For the foundation of self-awareness, the critically growing importance of ethics, and the unique leadership necessary for future generations, we could not envision just restating or tweaking yesterday’s recipe to apply to the realities of today’s day-to-day educational priorities. To do so may update what is outdated, but fails to really create a vision of today that incorporates the future. Revisions limited to “modify and update the past + add the flavor of the day” formulas relegates educational reform to a snail’s pace at a time when we are falling short of chasing the needs of today’s children, let alone children 30 or even 20 years from now. Why be satisfied to merely update and promote all the same “tried and true” things that worked yesterday as if the school climate and culture cultivated today could truly be defined as the climate and culture that has the best interests of the collective future of all children in mind? If so, then why is the income gap widening instead of receding? Why does indifference to each other grow while embracing each other continues to decline? We thought about what the next three generations and beyond would need to thrive and worked to design a leader that can be part of an evolution and paradigm shift of the current ideologies cultivated in schools into those necessary for the future.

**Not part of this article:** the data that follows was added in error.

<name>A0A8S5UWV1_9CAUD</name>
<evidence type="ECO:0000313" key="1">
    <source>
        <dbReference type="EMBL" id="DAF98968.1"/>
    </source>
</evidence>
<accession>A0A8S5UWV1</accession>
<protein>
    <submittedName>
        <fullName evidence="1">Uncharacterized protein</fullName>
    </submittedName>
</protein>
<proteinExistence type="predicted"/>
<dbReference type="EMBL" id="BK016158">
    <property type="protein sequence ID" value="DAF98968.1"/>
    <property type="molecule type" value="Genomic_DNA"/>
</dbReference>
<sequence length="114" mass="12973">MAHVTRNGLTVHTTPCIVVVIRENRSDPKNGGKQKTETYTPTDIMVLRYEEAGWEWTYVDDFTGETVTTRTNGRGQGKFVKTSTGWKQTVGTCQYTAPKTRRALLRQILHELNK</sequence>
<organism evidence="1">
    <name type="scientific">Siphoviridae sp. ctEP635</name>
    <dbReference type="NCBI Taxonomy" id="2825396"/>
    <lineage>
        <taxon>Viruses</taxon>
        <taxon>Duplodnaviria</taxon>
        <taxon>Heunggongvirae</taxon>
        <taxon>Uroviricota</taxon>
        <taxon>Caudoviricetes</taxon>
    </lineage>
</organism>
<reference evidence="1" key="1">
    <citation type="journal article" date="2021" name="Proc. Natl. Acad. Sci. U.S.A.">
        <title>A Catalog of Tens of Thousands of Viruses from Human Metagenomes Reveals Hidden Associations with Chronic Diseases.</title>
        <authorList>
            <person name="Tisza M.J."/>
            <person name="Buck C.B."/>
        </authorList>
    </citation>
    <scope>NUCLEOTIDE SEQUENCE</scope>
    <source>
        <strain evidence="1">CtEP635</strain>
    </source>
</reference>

If not you, then who? The vision for this book came from the realization that for educational leaders, it really is on us. Educational leadership in the 21st century will prove to be pivotal in shaping the destination of humanity. Many of the challenges and progressive goals of the 20th century will become the norms and necessities of the 21st century. Students will inherit an Earth that will likely reach its carrying capacity not long into the 22nd century.